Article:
Rails & named_scope

Tháng Năm 18, 2009

Source: http://mattpayne.ca/blog/post/named-scope

Lately everyone has been going mad over a relatively new addition to rails: named_scope. Up until now, I hadn’t had the chance to try it out. I always just assumed that it was more syntactic fluff that seems to accumulate. Wow, was I wrong! It’s an unbelievably cool and useful idea. Here’s a really simple example. Say I have 2 models: Country and Region. They are as you would expect. A Region belongs to a Country and a Country has many Regions, etc. I use them pretty much for dropdown lists and things like that. Here’s some code:

  1. class Region < ActiveRecord::Base
  2. belongs_to :country
  3. end
  4. class Country < ActiveRecord::Base
  5. has_many :regions
  6. end

Prior to named_scope, if you wanted to get all Regions in alphabetical order (as an example), you’d have to do something like:

  1. class Region < ActiveRecord::Base
  2. #other code
  3. def self.ordered
  4. find(:all, :order => “name ASC”)
  5. end
  6. end

Which was ok, but this is nicer:

  1. class Region < ActiveRecord::Base
  2. named_scope :ordered, :order => “name ASC”
  3. #other code
  4. end

This creates a method on the Region class called ordered that can simply be called.

OK, so that’s cool and all, but really not that big a deal, right? Well, no – until you consider that you can chain calls to named_scope, thus adding more and more constraints. For example:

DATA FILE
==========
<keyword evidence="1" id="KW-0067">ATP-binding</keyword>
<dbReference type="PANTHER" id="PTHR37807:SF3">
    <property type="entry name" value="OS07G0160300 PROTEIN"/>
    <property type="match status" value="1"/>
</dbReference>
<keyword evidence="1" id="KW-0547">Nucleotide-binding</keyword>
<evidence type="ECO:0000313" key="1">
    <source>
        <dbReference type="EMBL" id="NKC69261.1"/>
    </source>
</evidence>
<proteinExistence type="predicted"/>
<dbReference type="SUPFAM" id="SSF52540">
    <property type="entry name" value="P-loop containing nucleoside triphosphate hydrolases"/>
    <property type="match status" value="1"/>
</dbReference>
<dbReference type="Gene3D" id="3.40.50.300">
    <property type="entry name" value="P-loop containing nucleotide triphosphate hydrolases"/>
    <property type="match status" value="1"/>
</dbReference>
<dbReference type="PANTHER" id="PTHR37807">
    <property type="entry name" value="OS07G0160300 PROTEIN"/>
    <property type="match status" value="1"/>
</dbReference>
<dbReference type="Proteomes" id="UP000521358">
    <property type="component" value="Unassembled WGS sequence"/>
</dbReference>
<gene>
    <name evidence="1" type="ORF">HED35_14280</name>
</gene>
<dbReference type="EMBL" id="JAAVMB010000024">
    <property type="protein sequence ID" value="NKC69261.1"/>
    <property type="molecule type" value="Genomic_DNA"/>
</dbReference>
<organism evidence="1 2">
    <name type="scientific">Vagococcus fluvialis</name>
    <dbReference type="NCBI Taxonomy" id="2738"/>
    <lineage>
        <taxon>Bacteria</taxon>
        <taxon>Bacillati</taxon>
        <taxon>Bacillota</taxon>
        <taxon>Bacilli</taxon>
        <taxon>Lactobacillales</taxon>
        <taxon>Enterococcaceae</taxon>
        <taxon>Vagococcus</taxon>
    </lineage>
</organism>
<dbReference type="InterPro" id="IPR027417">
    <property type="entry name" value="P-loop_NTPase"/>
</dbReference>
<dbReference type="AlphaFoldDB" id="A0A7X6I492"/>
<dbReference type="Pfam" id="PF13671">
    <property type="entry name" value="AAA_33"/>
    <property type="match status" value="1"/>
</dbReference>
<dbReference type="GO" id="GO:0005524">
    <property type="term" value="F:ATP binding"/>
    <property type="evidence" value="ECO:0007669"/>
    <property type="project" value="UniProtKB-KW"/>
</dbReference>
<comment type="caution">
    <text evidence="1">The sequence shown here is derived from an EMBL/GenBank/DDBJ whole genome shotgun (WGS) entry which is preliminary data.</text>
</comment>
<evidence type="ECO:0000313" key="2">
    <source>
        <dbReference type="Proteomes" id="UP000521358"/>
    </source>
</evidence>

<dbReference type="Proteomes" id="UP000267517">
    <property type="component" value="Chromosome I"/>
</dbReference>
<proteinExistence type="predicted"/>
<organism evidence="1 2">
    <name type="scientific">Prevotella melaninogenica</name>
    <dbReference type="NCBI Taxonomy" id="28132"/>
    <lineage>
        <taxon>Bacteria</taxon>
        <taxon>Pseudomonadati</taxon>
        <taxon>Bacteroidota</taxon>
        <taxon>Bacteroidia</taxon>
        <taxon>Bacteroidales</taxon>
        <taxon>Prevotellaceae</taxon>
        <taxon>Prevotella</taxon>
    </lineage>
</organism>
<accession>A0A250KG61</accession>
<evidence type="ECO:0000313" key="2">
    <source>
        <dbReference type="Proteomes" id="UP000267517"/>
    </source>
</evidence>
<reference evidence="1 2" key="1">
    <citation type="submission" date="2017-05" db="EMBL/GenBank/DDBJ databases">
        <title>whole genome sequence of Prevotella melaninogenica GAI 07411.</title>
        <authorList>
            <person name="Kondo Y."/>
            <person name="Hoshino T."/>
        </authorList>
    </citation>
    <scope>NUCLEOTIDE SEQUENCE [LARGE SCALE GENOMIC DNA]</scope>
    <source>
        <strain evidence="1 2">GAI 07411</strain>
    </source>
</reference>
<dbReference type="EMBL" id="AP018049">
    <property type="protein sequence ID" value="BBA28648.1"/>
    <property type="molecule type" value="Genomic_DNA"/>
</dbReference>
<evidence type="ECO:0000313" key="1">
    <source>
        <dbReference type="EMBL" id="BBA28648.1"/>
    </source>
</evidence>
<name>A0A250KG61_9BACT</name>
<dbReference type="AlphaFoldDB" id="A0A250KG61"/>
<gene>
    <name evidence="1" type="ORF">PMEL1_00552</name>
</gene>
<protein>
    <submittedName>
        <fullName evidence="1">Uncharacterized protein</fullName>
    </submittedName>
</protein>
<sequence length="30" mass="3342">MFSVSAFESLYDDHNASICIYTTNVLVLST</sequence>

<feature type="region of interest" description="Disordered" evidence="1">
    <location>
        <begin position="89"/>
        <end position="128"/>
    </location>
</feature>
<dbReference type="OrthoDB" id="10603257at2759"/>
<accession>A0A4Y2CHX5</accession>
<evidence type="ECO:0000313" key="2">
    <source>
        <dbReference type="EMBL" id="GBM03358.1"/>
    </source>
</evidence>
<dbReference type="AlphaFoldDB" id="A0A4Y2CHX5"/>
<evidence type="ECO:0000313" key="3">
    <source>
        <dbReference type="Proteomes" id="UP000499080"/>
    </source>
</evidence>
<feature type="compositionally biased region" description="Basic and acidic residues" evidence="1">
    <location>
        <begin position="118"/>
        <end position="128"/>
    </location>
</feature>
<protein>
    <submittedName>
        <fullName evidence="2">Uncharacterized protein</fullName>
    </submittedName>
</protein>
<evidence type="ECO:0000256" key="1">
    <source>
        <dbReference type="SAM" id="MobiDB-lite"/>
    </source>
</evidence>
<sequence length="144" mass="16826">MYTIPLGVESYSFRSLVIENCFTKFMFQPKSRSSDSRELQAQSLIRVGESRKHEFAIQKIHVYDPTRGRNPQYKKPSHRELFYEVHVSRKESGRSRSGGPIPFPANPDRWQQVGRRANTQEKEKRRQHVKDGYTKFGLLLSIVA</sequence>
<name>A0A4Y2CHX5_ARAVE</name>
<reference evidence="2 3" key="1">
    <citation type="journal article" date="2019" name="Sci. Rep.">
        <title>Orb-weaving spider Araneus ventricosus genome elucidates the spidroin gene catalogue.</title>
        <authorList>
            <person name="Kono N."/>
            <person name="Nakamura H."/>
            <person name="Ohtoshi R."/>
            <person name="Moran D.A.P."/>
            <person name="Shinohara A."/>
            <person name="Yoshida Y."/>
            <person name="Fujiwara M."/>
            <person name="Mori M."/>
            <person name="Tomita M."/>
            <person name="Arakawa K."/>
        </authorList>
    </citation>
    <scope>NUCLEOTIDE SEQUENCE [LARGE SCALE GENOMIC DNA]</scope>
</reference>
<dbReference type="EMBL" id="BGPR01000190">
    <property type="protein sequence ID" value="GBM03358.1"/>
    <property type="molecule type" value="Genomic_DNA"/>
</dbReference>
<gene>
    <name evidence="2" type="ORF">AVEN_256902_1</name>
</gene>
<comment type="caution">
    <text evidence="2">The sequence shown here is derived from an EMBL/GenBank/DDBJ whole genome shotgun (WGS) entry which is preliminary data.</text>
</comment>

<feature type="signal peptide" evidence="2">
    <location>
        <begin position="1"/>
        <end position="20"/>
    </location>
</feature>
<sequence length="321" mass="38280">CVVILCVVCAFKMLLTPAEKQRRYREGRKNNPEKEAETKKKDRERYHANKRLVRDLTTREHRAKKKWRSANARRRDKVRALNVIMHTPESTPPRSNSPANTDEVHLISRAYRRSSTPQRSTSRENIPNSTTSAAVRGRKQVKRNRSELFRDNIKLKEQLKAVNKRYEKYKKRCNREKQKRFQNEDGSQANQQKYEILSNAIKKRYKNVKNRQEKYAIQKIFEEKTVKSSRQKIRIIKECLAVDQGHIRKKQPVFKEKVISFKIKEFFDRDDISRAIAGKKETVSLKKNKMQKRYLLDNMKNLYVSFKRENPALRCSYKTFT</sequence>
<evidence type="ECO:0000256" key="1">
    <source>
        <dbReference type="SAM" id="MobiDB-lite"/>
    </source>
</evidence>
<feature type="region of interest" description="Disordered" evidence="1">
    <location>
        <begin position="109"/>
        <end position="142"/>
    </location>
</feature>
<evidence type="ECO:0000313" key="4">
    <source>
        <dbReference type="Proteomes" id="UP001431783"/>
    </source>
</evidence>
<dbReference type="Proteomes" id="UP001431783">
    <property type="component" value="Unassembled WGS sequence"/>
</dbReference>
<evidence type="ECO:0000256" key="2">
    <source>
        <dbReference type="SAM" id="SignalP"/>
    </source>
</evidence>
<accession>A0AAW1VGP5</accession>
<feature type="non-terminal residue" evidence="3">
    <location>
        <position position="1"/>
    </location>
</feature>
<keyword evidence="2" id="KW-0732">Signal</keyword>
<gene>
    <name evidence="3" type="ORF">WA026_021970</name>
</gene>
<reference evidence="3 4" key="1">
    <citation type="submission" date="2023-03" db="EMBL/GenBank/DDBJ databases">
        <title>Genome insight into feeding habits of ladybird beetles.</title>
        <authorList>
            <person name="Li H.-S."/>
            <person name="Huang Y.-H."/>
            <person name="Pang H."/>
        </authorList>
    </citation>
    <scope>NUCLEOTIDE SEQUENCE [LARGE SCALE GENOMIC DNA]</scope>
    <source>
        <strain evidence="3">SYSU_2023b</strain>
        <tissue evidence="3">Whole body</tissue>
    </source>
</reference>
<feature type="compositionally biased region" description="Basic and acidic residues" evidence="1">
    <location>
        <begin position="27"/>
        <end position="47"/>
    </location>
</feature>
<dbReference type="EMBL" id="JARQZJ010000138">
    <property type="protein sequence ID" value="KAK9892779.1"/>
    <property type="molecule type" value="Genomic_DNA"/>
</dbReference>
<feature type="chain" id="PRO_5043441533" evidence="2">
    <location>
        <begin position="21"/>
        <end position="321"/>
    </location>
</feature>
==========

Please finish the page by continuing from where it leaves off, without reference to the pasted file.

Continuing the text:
1. class Region < ActiveRecord::Base
  2. belongs_to :country
  3. named_scope :ordered, :order => “name ASC”
  4. named_scope :by_country, lambda { |c| { :conditions => [“country_id = ?”, c.id] } }
  5. named_scope :containing, lambda { |s| { :conditions => [“name like ?”, “%#{s}%”] } }
  6. end
  7. class Runner
  8. c = Country.find_by_name(“Canada”)
  9. regions = Region.by_country(c).containing(“A”).ordered
  10. puts “Provinces in Canada containing the letter A in ascending order: #{regions.inspect}”
  11. end

This generates SQL that looks like this:

SELECT * FROM `regions` WHERE ((name like ‘%A%’) AND (country_id = 1)) ORDER BY name ASC

Another reason that I like name_scope is that because models such as these are frequently eused in dropdowns, etc, you can use named scope to return a very lightweight version of the class, while excluding attributes that are unnecessary for a simple dropdown. For example:

  1. class Region < ActiveRecord::Base
  2. belongs_to :country
  3. named_scope :ordered, :order => “name ASC”
  4. named_scope :by_country, lambda { |c| { :conditions => [“country_id = ?”, c.id] } }
  5. named_scope :containing, lambda { |s| { :conditions => [“name like ?”, “%#{s}%”] } }
  6. named_scope :simple, :select => “id, name”
  7. end

This allows me to only bring back the attributes that I need. And again, it could be chained with other named scopes

I think that this is a very powerful concept that allows developers to write more DRY and readable code.

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